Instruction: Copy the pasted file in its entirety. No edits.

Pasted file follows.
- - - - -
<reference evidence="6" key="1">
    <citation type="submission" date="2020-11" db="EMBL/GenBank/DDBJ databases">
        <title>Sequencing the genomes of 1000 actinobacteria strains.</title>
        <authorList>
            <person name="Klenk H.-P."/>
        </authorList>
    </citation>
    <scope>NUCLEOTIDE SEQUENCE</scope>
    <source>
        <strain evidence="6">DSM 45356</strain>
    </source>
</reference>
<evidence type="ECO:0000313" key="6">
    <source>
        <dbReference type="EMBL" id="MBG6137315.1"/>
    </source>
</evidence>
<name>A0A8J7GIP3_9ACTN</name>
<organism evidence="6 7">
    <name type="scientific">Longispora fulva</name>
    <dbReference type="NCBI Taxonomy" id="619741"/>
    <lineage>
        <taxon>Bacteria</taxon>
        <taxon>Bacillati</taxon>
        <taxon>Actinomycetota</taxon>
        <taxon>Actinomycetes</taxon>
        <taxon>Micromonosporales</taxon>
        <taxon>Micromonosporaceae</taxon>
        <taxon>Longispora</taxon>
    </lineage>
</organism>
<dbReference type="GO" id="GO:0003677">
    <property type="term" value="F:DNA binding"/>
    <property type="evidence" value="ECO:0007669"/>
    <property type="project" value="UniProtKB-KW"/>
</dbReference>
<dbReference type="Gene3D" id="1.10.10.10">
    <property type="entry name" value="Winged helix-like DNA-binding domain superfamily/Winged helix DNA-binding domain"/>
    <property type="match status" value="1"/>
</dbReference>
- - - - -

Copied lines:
<reference evidence="6" key="1">
    <citation type="submission" date="2020-11" db="EMBL/GenBank/DDBJ databases">
        <title>Sequencing the genomes of 1000 actinobacteria strains.</title>
        <authorList>
            <person name="Klenk H.-P."/>
        </authorList>
    </citation>
    <scope>NUCLEOTIDE SEQUENCE</scope>
    <source>
        <strain evidence="6">DSM 45356</strain>
    </source>
</reference>
<evidence type="ECO:0000313" key="6">
    <source>
        <dbReference type="EMBL" id="MBG6137315.1"/>
    </source>
</evidence>
<name>A0A8J7GIP3_9ACTN</name>
<organism evidence="6 7">
    <name type="scientific">Longispora fulva</name>
    <dbReference type="NCBI Taxonomy" id="619741"/>
    <lineage>
        <taxon>Bacteria</taxon>
        <taxon>Bacillati</taxon>
        <taxon>Actinomycetota</taxon>
        <taxon>Actinomycetes</taxon>
        <taxon>Micromonosporales</taxon>
        <taxon>Micromonosporaceae</taxon>
        <taxon>Longispora</taxon>
    </lineage>
</organism>
<dbReference type="GO" id="GO:0003677">
    <property type="term" value="F:DNA binding"/>
    <property type="evidence" value="ECO:0007669"/>
    <property type="project" value="UniProtKB-KW"/>
</dbReference>
<dbReference type="Gene3D" id="1.10.10.10">
    <property type="entry name" value="Winged helix-like DNA-binding domain superfamily/Winged helix DNA-binding domain"/>
    <property type="match status" value="1"/>
</dbReference>